The function is to be explained on the basis of a common lithium cobalt dioxide battery.
The charging process
During charging, a voltage source or a charger (1) is connected to the electrodes.
Due to the charging voltage, electrons move from the cathode (+pole) of the battery (2) via the charging cable (3) to the positive connection of the charger.
Similarly, electrons move from the negative terminal of the charger via the charging cable (4) to the anode (-pole) of the battery (5).
This would charge the lithium metal oxide layer (6) positively and the graphite layer (7) negatively.
If you look at the oxitation figures of the lithium metal oxide layer, the following figure is shown:
Lithium (8) has the number of oxitations +I
Cobalt (9) has the number of oxitations +III
oxygen (10) has the number of oxitations -II.
The lithium cobalt dioxide (LiCoO2) is uncharged in this state.
The charger provides for an electron migration.
The free Li-ion migrate from the cathode through the separator to the anode.
The charging process subtracts electrons from the cathode, which further oxidizes the cobalt to the level IV of oxidation.
The oxide would then be positively charged in itself. To counteract this, the lithium ions leave the oxide, which then makes it uncharged.
The now free lithium ions move through the electrolyte and the separator to the anode (-pole) of the battery.
There they enter an intercalation connection (Latin intercalare = insert) under the admission of free electrons with the layer-like structure of the graphite.
When all lithium ions have arrived on the anode side and are embedded, the battery is fully charged.
The discharge process
During unloading, the intercalation connections at the anode (-pole) are disconnected.
The lithium releases the electrons and becomes a positively charged lithium ion.
Since lithium as an unnoble metal emits its electrons extremely easily, this process is almost automatic. All you have to do is connect the electrodes of the battery to an external circuit, including consumers.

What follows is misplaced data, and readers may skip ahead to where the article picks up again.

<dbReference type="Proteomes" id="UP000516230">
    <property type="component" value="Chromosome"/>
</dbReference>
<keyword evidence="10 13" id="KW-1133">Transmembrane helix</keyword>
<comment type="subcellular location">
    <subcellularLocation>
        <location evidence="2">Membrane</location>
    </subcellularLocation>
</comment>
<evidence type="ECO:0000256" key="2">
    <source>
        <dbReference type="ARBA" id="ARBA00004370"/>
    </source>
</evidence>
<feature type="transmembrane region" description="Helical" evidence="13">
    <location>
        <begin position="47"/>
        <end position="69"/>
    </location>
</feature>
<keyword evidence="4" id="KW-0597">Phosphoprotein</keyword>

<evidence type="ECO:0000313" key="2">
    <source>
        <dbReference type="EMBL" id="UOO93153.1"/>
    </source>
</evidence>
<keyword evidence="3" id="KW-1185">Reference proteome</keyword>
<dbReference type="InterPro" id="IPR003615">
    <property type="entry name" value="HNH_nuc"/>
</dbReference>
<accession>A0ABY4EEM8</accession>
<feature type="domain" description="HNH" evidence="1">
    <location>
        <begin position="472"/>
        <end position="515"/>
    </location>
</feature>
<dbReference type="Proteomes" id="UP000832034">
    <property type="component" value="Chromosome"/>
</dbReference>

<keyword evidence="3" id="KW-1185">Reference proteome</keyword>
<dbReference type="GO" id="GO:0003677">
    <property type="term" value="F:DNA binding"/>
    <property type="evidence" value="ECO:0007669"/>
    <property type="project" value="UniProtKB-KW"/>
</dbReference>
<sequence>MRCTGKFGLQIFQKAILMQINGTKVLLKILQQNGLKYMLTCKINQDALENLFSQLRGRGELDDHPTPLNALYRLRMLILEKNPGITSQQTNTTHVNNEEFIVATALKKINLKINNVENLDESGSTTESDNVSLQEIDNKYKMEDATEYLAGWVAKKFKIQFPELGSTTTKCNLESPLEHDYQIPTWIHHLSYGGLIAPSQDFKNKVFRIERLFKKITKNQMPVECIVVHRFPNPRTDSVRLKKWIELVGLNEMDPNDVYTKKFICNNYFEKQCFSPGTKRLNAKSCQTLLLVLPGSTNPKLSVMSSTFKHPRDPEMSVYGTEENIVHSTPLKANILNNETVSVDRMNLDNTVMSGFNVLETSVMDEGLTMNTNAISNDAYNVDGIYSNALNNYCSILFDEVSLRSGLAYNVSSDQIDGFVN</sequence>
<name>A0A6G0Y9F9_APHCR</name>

The electrons emitted by the lithium are directed via the external circuit from the anode (- pole) via the consumer to the cathode (+ pole). There they reduce the cobalt from the level IV of oxitation back to level III.
This makes the oxide negatively charged and can now absorb positively charged lithium ions.
And that's exactly what happens. After the electron has been delivered, the lithium ions move from the anode through the electrolyte and the separator back to the cathode. There they connect again to LiCoO2.
The free Li-ion migrate from the anode back to the cathode.
How is a lithium-ion battery properly charged?
Rechargeable device batteries
However beautiful the high energy density of lithium-ion batteries is, the energy donors have a decisive disadvantage: They are extremely sensitive to overcharging and deep discharge.
In both cases, the lithium batteries will be irreparably destroyed.
This is not an issue with permanently installed rechargeable batteries in smartphones, tablets, notebooks or even with battery tools. This is because the respective devices use an appropriate electronics, which charges the battery according to regulations and reliably protects it against deep discharge.
To ensure this, the chargers belonging to the respective device must always be used.
For individual cells for individual use, these external device protective devices are missing. This is why some manufacturers are equipping their batteries with intelligent protective circuits that effectively protect the battery in the event of incorrect treatment.